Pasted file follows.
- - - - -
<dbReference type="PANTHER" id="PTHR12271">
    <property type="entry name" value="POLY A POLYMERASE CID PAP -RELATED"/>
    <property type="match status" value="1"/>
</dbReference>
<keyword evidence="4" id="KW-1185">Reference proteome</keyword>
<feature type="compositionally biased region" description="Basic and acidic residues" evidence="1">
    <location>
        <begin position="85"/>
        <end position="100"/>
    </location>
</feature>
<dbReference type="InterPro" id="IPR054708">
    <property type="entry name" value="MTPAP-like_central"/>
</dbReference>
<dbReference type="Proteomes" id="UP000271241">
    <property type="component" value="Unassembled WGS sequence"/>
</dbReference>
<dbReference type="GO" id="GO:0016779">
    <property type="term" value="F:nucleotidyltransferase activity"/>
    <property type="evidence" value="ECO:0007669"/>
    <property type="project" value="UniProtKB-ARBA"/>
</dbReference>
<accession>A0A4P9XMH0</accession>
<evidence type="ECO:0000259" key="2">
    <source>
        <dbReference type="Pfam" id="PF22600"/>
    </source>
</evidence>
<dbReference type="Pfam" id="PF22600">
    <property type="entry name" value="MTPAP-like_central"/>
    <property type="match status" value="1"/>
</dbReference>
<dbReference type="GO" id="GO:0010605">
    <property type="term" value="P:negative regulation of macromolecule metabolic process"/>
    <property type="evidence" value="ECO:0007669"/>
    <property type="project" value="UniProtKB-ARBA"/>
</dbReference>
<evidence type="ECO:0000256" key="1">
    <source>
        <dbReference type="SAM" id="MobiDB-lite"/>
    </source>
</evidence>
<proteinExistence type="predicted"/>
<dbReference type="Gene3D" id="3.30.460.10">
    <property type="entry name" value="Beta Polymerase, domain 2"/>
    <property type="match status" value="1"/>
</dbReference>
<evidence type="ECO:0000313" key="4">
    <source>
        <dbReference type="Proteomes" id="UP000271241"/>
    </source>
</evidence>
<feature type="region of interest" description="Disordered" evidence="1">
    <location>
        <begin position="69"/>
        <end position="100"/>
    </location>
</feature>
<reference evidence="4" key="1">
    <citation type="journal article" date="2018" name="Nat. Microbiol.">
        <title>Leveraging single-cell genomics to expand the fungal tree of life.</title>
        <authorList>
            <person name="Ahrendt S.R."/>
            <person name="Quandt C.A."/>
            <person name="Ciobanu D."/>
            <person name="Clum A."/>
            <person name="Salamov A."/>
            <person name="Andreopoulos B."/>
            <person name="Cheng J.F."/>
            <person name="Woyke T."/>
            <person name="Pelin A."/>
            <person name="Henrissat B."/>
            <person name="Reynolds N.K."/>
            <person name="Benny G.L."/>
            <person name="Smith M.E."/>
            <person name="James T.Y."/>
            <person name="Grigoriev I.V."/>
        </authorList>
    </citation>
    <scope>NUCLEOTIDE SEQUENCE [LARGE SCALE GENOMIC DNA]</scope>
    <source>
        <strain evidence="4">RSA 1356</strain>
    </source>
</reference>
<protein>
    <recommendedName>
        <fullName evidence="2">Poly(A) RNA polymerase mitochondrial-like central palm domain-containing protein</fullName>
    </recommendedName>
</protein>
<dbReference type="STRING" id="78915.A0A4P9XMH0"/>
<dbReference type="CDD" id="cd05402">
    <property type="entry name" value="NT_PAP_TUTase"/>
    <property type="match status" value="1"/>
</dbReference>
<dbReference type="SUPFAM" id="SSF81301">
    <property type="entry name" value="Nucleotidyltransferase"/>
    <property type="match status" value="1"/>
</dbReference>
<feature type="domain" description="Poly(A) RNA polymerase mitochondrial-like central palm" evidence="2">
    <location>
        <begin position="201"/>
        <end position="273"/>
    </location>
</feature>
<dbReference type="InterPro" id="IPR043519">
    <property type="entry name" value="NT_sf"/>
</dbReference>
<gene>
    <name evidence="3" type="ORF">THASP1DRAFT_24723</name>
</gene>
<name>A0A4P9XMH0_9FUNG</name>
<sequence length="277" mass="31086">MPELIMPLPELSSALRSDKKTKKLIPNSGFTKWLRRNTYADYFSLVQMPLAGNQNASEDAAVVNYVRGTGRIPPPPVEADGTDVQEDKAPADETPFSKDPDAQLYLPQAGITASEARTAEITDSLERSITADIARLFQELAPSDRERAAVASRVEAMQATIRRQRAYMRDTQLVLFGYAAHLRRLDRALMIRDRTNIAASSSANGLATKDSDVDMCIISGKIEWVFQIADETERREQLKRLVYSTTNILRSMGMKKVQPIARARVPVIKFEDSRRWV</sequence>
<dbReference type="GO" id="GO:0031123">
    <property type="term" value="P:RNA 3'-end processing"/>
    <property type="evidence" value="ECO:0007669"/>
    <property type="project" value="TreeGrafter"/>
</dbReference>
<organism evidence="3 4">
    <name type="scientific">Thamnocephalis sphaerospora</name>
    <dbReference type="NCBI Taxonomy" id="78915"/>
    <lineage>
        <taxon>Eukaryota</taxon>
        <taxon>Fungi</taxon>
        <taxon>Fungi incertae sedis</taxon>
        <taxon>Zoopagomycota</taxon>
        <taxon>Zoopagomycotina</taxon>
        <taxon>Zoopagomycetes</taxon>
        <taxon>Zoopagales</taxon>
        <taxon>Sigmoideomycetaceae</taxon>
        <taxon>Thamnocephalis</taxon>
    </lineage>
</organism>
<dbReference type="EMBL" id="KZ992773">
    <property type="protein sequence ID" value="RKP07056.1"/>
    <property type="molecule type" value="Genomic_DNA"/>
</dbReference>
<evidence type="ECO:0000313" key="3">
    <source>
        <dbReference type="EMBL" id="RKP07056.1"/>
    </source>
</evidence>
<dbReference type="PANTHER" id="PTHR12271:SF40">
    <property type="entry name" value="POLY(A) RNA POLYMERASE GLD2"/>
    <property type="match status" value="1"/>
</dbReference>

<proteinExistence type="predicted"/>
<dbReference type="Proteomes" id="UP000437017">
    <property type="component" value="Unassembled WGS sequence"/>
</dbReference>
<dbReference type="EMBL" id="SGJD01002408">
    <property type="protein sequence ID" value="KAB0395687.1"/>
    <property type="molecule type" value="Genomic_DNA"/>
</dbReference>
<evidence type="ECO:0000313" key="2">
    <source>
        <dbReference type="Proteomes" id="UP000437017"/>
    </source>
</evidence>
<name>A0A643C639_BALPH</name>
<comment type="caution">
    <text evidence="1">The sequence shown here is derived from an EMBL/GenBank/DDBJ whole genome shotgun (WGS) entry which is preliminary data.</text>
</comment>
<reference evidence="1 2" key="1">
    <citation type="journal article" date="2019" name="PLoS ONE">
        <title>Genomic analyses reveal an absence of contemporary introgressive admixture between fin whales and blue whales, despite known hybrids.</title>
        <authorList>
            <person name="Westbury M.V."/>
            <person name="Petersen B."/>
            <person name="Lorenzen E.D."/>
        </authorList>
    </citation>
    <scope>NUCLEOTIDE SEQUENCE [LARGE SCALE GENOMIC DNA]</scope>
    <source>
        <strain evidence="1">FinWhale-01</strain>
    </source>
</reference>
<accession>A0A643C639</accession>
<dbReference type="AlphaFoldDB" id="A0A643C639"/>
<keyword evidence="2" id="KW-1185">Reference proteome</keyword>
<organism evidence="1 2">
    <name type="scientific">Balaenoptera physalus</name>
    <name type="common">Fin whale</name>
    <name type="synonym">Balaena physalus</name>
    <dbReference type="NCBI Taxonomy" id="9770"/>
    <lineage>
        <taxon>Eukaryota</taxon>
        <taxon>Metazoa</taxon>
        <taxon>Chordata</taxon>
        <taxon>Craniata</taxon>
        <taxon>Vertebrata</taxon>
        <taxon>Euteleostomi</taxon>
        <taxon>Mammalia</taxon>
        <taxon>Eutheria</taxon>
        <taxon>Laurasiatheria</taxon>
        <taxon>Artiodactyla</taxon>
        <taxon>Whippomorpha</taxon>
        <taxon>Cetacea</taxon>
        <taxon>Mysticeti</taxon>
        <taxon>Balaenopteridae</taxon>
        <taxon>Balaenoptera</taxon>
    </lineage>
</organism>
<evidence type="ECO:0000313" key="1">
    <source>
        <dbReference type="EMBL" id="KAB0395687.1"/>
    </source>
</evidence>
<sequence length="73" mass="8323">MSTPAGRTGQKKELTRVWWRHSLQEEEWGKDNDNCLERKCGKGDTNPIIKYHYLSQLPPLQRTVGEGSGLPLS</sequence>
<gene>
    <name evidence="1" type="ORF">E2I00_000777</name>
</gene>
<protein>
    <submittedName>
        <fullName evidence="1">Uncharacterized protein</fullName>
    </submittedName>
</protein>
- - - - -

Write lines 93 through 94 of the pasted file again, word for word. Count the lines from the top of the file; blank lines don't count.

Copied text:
    <property type="match status" value="1"/>
</dbReference>